Thursday, March 18, 2010

Erin go Bratwurst


I believe we've discussed before, my dislike of corned beef and cabbage and Jon's inexplicable insistence on eating it for dinner every St. Patrick's Day. My mom, who was as Irish as Paddy's Pig, as they say, disliked Irish food too and never cooked it. Her one culinary concession to St. Patrick's Day was to make Irish coffee for her and my dad after dinner. It looked delicious, with a big puff of whipped cream on top, but it was actually just coffee with whiskey—that's plain whiskey, not Bailey's Irish Cream—and apparently unsweetened. When I was nine, she let me taste her Irish coffee and it was a bitter disappointment.
My dad is Irish and German, but mostly German and my mom embraced the cooking of his homeland. We ate an awful lot of pork chops with sauerkraut and German potato salad while she reminisced about her grandmother's horrible Irish potato pancakes and told us how lucky we were not to have to eat Irish food. Indeed, I came to think it was a sign of being authentically Irish, to dislike Irish food which is why Jon's love of the old corned beef has always surprised me since he's as authentically Irish as I am.
So every March 17th, I find myself confronted with a hunk of brisket and every year, no matter what recipe I use, we end up with a bland, disappointing dinner that not even gallons of mustard can salvage. This year I decided to try Alice Waters' "Boiled Dinner" from The Art of Simple Food. This is a pretty elaborate recipe for such a humble dish and I had to omit some steps, such as where she has you brining your own tongue. That is, your own tongue that you bought at the butcher's and not literally YOUR tongue. But you knew that. Anyway, I had to adapt the recipe to my simpler resources. I trundled off the Whole Foods Wednesday morning and bought an organic, grass fed hunk of corned beef. I bought cabbage and potatoes, leeks and carrots, bread crumbs and cream, ground pork and chicken livers—for the stuffed cabbage leaves. No more wedges of boiled cabbage for us! Had I known about chicken livers' distinct resemblance to chopped earthworms, I might have omitted them. (I now have a tub of extra chicken livers, and if anyone can tell me what to do with them, I'd appreciate it.)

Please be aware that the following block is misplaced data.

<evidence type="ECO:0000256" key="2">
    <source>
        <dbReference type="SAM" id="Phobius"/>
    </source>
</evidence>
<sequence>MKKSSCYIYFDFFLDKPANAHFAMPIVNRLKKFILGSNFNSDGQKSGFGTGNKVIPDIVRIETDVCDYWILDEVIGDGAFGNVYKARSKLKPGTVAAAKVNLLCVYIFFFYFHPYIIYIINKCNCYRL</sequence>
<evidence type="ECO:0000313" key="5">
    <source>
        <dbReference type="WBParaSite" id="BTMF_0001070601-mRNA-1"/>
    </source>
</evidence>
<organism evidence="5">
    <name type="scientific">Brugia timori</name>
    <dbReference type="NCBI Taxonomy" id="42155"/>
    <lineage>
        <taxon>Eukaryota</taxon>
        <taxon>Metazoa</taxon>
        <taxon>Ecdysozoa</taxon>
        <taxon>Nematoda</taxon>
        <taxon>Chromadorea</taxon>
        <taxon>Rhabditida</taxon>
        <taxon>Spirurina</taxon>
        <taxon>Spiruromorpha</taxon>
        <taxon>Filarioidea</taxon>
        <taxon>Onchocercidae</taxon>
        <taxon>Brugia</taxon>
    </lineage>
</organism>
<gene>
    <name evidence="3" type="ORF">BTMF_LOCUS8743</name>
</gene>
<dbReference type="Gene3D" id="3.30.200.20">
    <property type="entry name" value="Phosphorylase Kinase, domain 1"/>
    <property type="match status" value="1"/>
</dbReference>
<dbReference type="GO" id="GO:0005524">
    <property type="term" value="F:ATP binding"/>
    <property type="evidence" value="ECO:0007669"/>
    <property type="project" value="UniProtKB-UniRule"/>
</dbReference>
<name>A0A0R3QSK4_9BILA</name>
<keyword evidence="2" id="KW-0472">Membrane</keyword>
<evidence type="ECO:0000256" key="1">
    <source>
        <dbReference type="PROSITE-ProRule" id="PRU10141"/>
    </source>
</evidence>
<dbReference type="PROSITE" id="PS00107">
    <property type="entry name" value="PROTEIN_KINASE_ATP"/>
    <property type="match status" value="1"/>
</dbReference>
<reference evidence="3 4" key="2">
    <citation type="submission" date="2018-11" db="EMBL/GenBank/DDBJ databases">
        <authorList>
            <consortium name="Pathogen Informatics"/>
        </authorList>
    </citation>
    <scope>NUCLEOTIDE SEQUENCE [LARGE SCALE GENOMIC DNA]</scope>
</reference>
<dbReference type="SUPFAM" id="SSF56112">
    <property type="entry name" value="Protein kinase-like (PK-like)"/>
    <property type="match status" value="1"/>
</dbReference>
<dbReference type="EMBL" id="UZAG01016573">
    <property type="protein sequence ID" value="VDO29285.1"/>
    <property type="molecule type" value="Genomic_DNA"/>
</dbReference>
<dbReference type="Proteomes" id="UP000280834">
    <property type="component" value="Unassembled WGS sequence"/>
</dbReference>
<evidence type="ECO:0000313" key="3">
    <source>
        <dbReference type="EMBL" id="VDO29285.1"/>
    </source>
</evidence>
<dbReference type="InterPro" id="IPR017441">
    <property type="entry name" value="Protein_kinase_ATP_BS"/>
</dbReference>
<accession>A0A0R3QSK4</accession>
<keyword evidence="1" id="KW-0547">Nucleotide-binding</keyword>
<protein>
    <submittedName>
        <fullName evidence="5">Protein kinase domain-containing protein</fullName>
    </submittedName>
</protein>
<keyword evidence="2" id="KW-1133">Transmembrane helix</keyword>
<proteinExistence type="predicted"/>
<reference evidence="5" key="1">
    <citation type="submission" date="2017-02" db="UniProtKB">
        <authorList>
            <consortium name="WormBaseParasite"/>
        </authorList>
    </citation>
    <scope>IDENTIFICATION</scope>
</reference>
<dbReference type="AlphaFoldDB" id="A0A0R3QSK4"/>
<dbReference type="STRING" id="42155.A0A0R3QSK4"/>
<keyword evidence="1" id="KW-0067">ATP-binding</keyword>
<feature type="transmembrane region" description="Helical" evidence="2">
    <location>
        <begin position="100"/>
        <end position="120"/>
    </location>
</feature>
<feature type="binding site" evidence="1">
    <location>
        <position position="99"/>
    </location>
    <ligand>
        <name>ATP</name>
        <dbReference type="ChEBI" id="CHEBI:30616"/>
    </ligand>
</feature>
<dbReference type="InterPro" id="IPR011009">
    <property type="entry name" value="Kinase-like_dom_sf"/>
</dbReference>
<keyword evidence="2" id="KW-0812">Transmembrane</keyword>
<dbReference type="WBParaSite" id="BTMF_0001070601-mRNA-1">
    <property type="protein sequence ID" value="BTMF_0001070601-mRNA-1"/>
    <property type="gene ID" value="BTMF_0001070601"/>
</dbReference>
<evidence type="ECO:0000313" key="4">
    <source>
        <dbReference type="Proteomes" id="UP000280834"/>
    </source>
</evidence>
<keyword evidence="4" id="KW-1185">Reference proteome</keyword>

I spent the whole day cooking, which was magnanimous of me, considering I had to be at work at 7:00pm for a 12 hour shift. I even went to the bakery and bought a nice dessert—little cherry almond linzer tarts. And I wasn't even going to be able to eat this creation. The piece de resistance was the pile of little cabbage leaf packages, stuffed with pork and chicken livers. The whole dinner boiled away and was cooked enough for me to try a taste before going in to work. I was dying to try the stuffed cabbage. For the first time ever, my corned beef and cabbage dinner was a success. St. Patrick's Day will no longer be the dinner I dread. It's nice to have a cooking success because I still haven't managed to bake decent bagels, despite ordering high gluten flour from King Arthur. But that's another story.

5 comments:

  1. I HIGHLY recommend Indian liver fry (if you like Indian food, that is. If you don't, I won't be offended). I won't give you my mom's recipe because I don't have it, and if I asked her it would involve lots of imprecise measurements such as "some onions", and "a little ginger" but here is one I found on the internet that looks good.
    http://great-swad.tripod.com/indiancuisine/id271.html
    (don't worry, I'm good at picking recipes off the internet)

    ReplyDelete
  2. This is a yummy recipe for your container of chicken livers... Enjoy!
    http://www.epicurious.com/recipes/food/views/Bourbon-Chicken-Liver-Pate-108720

    ReplyDelete
  3. Spending the whole day cooking like that? I could not. I admire you for being willing...so much would go terribly wrong in my kitchen if I even attempted that kind of cooking!

    ReplyDelete
  4. I think your success with the corned beef makes up for any bagel failure. I have never been successful with the corned beef. And just the idea of chicken livers frighten me. You are my culinary hero.

    ReplyDelete
  5. That is, your own tongue that you bought at the butcher's and not literally YOUR tongue. But you knew that.

    Actually, I didn't. Not initially, anyway. Given some time to think about it, I'm sure I would have figured it out.

    Chicken livers. ::shudder:: I have a thing about liver. I really can't get over the texture and ignore what my brain knows about what livers do.

    ReplyDelete